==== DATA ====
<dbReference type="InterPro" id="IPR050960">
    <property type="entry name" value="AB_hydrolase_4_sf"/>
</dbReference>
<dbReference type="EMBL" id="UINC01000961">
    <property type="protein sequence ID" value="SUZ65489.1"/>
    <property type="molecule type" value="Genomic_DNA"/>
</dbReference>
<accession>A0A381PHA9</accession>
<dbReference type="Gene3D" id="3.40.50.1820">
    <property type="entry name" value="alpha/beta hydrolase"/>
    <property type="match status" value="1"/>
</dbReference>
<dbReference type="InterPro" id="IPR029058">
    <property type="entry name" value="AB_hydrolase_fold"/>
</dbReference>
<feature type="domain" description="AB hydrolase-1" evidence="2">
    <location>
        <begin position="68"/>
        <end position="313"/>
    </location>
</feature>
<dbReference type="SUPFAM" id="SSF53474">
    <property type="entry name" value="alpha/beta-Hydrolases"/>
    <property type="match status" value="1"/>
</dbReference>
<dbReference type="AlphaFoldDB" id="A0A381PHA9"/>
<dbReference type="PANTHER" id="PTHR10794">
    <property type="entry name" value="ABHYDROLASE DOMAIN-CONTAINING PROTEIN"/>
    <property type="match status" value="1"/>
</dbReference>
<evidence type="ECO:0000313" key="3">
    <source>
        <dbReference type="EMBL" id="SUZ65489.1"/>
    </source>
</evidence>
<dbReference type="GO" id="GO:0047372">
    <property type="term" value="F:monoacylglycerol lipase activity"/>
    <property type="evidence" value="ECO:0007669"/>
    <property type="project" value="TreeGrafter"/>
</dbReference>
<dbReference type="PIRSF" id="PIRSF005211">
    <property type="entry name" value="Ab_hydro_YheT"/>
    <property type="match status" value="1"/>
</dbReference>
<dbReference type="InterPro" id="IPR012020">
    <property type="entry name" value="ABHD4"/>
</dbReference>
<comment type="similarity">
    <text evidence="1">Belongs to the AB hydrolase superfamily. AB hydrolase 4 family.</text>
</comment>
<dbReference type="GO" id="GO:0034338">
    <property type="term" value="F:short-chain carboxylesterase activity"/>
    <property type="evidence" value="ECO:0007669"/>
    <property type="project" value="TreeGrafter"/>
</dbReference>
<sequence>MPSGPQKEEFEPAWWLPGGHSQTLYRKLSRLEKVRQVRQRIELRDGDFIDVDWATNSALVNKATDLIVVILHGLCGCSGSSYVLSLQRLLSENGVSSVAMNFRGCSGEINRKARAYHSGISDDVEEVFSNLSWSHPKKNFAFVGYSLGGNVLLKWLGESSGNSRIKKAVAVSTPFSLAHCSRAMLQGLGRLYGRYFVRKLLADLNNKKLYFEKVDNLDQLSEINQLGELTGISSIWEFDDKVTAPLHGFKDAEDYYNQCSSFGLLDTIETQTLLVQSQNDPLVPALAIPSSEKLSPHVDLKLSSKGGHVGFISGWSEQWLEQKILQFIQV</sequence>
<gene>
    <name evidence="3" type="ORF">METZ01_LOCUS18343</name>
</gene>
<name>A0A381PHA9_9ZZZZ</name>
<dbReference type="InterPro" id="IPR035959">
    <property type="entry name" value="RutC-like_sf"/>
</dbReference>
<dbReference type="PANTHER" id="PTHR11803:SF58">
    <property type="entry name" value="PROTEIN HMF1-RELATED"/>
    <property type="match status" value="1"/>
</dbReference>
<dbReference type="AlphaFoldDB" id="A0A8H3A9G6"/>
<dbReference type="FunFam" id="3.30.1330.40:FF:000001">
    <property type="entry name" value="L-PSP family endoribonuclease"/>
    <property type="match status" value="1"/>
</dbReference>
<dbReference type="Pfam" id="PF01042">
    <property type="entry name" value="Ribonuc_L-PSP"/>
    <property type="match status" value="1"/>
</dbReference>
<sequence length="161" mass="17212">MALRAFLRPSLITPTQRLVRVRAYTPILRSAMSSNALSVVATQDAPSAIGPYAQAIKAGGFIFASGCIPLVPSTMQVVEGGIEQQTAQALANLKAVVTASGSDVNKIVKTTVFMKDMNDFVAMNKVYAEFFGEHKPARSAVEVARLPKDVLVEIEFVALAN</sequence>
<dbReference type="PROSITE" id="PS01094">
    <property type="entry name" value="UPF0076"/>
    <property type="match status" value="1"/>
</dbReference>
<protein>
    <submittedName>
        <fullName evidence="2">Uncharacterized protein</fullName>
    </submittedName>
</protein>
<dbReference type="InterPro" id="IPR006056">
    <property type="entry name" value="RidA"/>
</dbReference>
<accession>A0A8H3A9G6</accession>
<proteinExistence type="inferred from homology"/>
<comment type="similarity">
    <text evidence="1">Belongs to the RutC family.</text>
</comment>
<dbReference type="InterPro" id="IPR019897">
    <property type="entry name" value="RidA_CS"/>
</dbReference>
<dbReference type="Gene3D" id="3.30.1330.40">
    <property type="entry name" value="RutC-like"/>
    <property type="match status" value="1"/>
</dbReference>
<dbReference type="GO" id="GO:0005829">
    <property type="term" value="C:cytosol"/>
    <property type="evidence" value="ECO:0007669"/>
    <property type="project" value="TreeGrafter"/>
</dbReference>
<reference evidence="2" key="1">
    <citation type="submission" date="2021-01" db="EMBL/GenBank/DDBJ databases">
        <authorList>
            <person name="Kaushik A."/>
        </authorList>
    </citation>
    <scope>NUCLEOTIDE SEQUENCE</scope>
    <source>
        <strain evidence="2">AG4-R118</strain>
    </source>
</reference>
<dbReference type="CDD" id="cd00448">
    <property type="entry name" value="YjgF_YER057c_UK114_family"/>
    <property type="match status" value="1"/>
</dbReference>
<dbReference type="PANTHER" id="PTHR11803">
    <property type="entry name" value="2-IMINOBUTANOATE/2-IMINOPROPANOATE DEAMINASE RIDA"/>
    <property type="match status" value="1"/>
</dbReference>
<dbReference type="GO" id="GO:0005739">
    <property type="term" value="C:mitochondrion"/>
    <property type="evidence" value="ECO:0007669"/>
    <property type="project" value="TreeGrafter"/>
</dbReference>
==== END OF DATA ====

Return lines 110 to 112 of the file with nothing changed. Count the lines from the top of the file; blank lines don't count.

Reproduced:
            <person name="Kaushik A."/>
        </authorList>
    </citation>